People on jet skis and boats on the Snohomish River drive past the abandoned Hannah Marie, formerly called the Midas, on July 3, 2018 in Everett. (Olivia Vanni / Herald file)

People on jet skis and boats on the Snohomish River drive past the abandoned Hannah Marie, formerly called the Midas, on July 3, 2018 in Everett. (Olivia Vanni / Herald file)

Awaiting a barge and crane, Midas’ removal floats downstream

The state DNR is skeptical the owner, who abandoned the ship in August, can pay the $400,000 bill.

EVERETT — The state Department of Natural Resources’ Derelict Vessel Removal Program tries to get owners to pay for abandoning boats in public waters, but sometimes the agency is left high and dry.

Despite state law making owners responsible for the bill when their junk boat is removed, program manager Troy Wood said the DNR recovers less than half of 1% of the cost.

In the Snohomish River, the Midas, a 100-foot World War II-era fishing boat, has sat sunk since June 2018. The DNR seized the vessel Aug. 14.

It’ll cost contractors about $400,000 to dismantle it and crane pieces onto a barge.

“(The owner) is aware that he’s going to be given a bill,” Wood said. “I’m not very confident he’ll be able to pay it. Unfortunately, most of our derelict vessel owners don’t have a lot of assets.”

The removal is expected to start on Sept. 16 and will wrap up near the end of the month.

“That depends on what kind of problems they run into when cleaning out the vessel, as well as weather,” Wood said. “We don’t want to put any of our workers in jeopardy.”

Initially, contractors hoped to start at the beginning of the month, but getting work boats, a barge and a crane is taking longer than anticipated.

“Cranes on water are in high demand,” Wood said.

About a half mile north of the Midas, the DNR is working to seize a sunken sailboat.

If the 50-footer isn’t moved by Sept. 30, the state plans to take custody. Getting it out of the river could cost $60,000 to $100,000.

The sailboat’s owner, who isn’t returning the DNR’s calls, is a bit of a regular for the program. Previously, he was involved with two derelict boats — one in Poulsbo and another on Bainbridge Island.

When they don’t pay up, the DNR usually sends the bill to a collections agency.

If that doesn’t work, owners can get ticketed up to $500 or charged with a misdemeanor for abandoning ship.

Wood said a man was recently sentenced to a few days in jail for leaving his sunken 125-footer in Pacific County.

Such action is rare for the DNR, he said. But, he’s hoping to see more of it.

“We’re just trying to encourage owners to take responsibility for their vessels,” Wood said. “For some people it might take a ticket.”

To avoid that, the program lets owners set up a payment plan.

For the sailboat owner, Wood said the DNR’s efforts have met deaf ears. His two other bills have already gone to collection agencies and the DNR could file charges.

“If they’re willing to work with us, we’d take that into account before recommending them to law enforcement,” he said.

Joey Thompson: 425-339-3449; jthompson@heraldnet.com. Twitter: @byjoeythompson.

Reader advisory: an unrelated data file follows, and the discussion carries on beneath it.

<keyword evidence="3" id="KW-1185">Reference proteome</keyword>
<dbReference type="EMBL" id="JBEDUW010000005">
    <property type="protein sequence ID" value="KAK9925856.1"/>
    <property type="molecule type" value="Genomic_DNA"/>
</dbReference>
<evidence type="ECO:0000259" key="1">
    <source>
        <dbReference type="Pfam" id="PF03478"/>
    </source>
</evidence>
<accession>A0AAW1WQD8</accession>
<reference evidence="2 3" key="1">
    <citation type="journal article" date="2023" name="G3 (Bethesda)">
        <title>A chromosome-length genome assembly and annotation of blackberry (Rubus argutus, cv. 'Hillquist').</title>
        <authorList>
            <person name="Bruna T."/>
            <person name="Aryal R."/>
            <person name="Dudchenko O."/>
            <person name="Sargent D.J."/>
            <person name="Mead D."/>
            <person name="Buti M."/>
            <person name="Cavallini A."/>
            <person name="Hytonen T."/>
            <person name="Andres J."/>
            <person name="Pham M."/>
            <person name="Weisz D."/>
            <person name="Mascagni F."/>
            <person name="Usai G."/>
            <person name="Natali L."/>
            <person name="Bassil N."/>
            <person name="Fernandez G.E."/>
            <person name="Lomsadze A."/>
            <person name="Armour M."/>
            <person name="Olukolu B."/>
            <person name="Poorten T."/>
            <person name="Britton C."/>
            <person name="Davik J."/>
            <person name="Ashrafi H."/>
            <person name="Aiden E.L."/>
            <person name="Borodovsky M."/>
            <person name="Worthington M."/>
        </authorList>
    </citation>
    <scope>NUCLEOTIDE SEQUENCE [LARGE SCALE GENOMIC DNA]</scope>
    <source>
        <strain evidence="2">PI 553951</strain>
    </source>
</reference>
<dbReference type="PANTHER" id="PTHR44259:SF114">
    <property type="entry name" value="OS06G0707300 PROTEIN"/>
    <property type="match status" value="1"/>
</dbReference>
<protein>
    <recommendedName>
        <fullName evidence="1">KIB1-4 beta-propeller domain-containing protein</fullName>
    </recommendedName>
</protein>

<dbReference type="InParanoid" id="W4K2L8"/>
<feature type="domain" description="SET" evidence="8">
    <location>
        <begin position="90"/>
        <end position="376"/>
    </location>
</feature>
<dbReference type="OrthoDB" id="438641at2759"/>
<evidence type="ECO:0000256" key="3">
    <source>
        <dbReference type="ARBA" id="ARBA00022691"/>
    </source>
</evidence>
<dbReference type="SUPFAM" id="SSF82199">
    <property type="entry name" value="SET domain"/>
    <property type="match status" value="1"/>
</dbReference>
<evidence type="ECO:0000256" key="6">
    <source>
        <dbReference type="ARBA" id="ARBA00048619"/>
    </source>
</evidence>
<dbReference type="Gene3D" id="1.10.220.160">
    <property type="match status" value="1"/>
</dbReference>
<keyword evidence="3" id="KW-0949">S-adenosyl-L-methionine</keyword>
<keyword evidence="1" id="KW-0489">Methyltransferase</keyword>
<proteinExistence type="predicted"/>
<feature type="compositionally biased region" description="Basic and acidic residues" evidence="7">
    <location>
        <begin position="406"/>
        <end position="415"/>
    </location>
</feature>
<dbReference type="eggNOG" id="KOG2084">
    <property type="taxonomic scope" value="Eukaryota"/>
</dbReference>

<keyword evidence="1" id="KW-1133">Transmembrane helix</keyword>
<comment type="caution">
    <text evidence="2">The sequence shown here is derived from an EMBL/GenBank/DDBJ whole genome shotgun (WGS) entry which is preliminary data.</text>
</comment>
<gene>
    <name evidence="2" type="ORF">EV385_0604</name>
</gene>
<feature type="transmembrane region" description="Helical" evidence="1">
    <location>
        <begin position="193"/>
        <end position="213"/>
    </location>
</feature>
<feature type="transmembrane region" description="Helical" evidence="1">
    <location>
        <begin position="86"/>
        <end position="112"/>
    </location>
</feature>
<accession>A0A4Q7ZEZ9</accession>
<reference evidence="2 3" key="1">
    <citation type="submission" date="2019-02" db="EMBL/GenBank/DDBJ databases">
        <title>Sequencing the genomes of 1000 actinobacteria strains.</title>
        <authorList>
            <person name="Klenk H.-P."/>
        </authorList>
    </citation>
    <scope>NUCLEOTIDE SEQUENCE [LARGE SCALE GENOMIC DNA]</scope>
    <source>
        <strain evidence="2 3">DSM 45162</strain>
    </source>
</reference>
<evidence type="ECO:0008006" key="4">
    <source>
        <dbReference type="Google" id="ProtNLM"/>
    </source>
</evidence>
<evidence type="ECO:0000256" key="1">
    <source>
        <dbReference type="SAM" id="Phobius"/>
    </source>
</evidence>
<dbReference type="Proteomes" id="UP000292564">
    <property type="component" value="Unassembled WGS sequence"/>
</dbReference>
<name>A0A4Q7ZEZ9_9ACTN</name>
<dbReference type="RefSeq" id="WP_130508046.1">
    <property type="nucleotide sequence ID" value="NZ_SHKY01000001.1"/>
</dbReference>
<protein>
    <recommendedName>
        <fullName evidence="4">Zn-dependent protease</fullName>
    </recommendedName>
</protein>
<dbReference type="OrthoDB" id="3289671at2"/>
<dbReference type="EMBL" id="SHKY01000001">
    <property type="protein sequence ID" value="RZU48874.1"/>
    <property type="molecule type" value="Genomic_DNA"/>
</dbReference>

Talk to us

More in Local News

Homes along 55th Avenue SE in the Silver Firs neighborhood on Wednesday, Feb. 24, 2021 in Everett, Wa. (Olivia Vanni / The Herald)
Assessor: Typical 2021 homeowner tax bill akin to last year’s

Snohomish County property owners will get tax statements in March. Some increased. Others decreased.

Amy Perusse, who has worked as the Everett School District's Kids in Transition coordinator for seven years, has been recognized by Education Week as one of 11 "Leaders to Learn From." (Olivia Vanni / The Herald)
‘Quite an honor’ for district’s champion of homeless students

Once a teen mom, Everett’s Kids in Transition coordinator wins national recognition by Education Week.

Lilliana (Lilli) Broce
Edmonds Rotary honors Meadowdale junior

Edmonds Rotary honors Meadowdale junior The Rotary Club of Edmonds has honored… Continue reading

A driver struck a woman in a motorized wheelchair Saturday in Lynnwood. (Lynnwood police)
Woman on wheelchair hit by car in Lynnwood, seriously hurt

The woman was on a sidewalk, passing by a drive-thru in Lynnwood, when a driver pulled out and hit her.

State Patrol worker from Everett charged with attempted child rape

Trevor Smith worked as a commercial vehicle enforcement officer assigned inspecting school buses.

Missing Lynnwood girl found, man she was with arrested

The man, 32, is being investigated for harboring a minor and second-degree child molestation.

FILE - In this Jan. 7, 2021, file photo, the Legislative Building is shown partially shrouded in fog at the Capitol in Olympia, Wash. Washington state's richest residents, including Bill Gates and Jeff Bezos, would pay a wealth tax on certain financial assets worth more than $1 billion under a proposed bill whose sponsor says she is seeking a fair and equitable tax code. Under the bill, starting Jan. 1, 2022, for taxes due in 2023, a 1% tax would be levied not on income, but on "extraordinary" assets ranging from cash, publicly traded options, futures contracts, and stocks and bonds. (AP Photo/Ted S. Warren, File)
Federal package could drive more than $10B to Washington

The state would get $7.6B for COVID response, schools and child care. Snohomish County is in line for $160M.

Samantha Lake
Missing girl, 12, found safely

Seattle FBI located Samantha Lake on Friday.

NO CAPTION NECESSARY: Logo for the Cornfield Report by Jerry Cornfield. 20200112
Clean fuels and police tactics advance, drug law fix arrives

Here’s what’s happening on Day 50 of the 2021 session of the Washington Legislature.

Most Read